The Wall Street Journal (appearing with a period on the masthead) is an influential international daily newspaper published in New York City, New York with a worldwide average daily circulation of more than 2.6 million as of 2005. For many years, it had the widest circulation of any newspaper in the United States, although it is currently second to USA Today with the Journal having a US circulation of 1.8 million. It is owned by Dow Jones & Company.
Nicknamed "The Journal," this newspaper primarily covers U.S. and international business and financial news and issues—the paper's name comes from Wall Street, the street in New York City which is the heart of the business district. It has been printed continuously since its founding on July 8, 1889 by Charles Dow, Edward Jones, and Charles Bergstresser . The newspaper has won the Pulitzer Prize twenty-nine times, including the 2003 and 2004 Pulitzer Prize for explanatory journalism.
The Journal boasts a readership profile of about 60% top management, an average income of $191,000, an average household net worth of $2.1 million, and an average age of 55.
The paper uses ink dot drawings called hedcuts rather than photographs, a practice unique among major newspapers.
A complement to the print Journal, the Online Journal is the largest paid subscription news site on the Web — with 712,000 paid subscribers as of the fourth quarter of 2004.
The Journal features several distinct sections:
- Section One – features U.S. and international corporate news, as well as political and economic reporting
- Marketplace – includes coverage of health, technology, media, and marketing industries (the second section was launched June 23, 1980)
- Money and Investing – covers and analyzes international financial markets (the third section was launched October 3, 1988)
- Personal Journal – published Tuesday-Thursday, this section covers personal investments, careers and cultural pursuits (the personal section was introduced April 9, 2002)
- Weekend Journal – published Fridays, explores personal interests of business readers, including real estate, travel, and sports (the weekend section was introduced March 20, 1998)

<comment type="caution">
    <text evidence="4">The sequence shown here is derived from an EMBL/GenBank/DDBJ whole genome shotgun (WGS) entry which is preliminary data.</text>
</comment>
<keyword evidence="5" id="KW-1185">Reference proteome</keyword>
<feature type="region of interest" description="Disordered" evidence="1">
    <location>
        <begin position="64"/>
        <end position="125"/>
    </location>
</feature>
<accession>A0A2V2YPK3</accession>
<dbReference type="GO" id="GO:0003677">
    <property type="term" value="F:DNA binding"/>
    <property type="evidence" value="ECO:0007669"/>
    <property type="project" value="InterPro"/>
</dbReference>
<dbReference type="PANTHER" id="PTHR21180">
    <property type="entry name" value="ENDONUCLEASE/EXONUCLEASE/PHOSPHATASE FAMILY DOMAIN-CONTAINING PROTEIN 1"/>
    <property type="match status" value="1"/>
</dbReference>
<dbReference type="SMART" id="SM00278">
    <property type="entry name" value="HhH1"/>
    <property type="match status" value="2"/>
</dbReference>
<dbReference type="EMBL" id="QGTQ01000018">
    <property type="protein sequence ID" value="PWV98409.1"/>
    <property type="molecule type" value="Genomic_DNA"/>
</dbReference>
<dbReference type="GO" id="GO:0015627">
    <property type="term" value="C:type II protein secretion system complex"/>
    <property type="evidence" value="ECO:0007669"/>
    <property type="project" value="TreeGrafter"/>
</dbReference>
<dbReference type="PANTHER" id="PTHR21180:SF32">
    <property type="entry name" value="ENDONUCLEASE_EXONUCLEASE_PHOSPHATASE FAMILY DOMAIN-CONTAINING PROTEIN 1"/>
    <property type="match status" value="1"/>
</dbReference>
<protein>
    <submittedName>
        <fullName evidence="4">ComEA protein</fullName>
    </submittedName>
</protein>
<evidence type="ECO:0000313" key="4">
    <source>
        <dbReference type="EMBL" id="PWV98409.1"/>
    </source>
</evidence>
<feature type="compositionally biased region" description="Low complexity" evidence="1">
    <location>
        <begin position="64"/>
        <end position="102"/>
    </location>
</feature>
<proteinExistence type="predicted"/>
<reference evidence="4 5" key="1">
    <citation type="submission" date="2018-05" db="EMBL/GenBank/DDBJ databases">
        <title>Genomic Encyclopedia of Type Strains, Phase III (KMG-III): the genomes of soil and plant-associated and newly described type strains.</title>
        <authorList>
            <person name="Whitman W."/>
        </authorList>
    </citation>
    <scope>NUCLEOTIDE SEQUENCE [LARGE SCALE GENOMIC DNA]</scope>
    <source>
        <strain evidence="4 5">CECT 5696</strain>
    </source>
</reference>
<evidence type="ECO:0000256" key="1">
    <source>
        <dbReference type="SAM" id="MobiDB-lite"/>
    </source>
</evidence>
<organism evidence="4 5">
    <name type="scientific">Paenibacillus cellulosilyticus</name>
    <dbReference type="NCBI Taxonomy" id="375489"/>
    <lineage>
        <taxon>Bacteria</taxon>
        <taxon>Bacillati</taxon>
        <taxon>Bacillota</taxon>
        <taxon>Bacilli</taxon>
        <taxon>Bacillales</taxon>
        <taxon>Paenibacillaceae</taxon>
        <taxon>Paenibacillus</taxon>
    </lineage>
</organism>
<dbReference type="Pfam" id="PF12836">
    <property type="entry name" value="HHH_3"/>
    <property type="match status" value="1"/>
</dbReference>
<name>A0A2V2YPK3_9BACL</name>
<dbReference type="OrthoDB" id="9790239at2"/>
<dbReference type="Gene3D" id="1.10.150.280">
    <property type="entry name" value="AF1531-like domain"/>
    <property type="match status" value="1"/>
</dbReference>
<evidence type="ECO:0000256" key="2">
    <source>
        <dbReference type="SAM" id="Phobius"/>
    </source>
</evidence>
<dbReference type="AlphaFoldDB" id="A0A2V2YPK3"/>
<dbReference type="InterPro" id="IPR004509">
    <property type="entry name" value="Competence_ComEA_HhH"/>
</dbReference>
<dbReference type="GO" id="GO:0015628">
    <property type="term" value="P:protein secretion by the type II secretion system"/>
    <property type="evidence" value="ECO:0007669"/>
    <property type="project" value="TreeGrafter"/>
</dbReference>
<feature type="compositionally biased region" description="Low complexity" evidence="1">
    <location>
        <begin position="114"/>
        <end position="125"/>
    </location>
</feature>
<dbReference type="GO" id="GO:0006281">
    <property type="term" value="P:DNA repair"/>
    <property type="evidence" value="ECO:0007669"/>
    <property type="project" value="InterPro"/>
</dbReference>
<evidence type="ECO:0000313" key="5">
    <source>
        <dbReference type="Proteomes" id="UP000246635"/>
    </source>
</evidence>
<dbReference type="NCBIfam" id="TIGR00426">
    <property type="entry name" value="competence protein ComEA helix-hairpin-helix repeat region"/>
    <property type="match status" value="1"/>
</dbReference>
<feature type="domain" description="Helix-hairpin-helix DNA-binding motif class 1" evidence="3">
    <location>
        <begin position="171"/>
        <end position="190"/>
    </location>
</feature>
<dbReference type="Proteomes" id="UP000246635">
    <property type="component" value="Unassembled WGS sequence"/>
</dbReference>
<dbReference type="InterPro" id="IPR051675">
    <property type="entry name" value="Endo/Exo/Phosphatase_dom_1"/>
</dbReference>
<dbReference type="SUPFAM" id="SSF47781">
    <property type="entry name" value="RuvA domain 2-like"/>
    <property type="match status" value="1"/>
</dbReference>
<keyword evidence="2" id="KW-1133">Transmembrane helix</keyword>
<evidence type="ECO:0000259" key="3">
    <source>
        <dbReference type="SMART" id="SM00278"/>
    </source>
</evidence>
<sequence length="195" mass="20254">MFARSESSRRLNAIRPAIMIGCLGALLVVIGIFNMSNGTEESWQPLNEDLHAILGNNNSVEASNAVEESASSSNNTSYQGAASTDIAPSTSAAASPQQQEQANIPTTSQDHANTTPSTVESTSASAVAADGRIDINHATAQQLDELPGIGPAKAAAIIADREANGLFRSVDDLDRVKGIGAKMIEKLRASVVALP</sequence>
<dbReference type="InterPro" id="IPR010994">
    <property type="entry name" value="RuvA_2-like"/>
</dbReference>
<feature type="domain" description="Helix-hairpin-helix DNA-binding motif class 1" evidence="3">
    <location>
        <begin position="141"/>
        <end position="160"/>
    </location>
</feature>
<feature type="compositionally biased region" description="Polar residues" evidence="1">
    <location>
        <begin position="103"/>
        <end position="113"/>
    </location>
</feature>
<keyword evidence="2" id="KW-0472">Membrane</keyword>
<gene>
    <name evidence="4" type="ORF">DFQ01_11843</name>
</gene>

On average, The Journal is about 96 pages long. For the year 2004, the inclusion of 45 additional Special Reports is planned.
The position of the editorial opinion and op-ed sections is typically conservative. The editorial page commonly publishes pieces by U.S. and world leaders in government, politics and business. The Journal won its first two Pulitzer Prizes for its editorial writing, in 1947 and 1953. The Journal describes the history of its editorials thus:
- They are united by the mantra "free markets and free people," the principles, if you will, marked in the watershed year of 1776 by Thomas Jefferson's Declaration of Independence and Adam Smith's "Wealth of Nations." So over the past century and into the next, the Journal stands for free trade and sound money; against confiscatory taxation and the ukases of kings and other collectivists; and for individual autonomy against dictators, bullies and even the tempers of momentary majorities. If these principles sound unexceptionable in theory, applying them to current issues is often unfashionable and controversial.
Its historical position was much the same, and spelled out the conservative foundation of its editorial page:
- On our editorial page, we make no pretense of walking down the middle of the road. Our comments and interpretations are made from a definite point of view. We believe in the individual, his wisdom and his decency. We oppose all infringements on individual rights, whether they stem from attempts at private monopoly, labor-union monopoly or from an overgrowing government. People will say we are conservative or even reactionary. We are not much interested in labels but if we were to choose one, we would say we are radical. —William H. Grimes , 1951
The Journal offers a free online sampling of its editorial page, OpinionJournal.com.
In the 1980s, the Journal's reporter James Stewart brought national attention to the illegal practice of insider trading, winning the Pulitzer Prize in explanatory journalism in 1988 for such stories. He expanded on this theme in his book, Den of Thieves.
In 2001, the Journal was ahead of most of the journalistic pack in appreciating the importance of the accounting abuses at Enron, and two of its reporters in particular, Rebecca Smith and John R. Emshwiller, played a crucial role in bringing these abuses to light.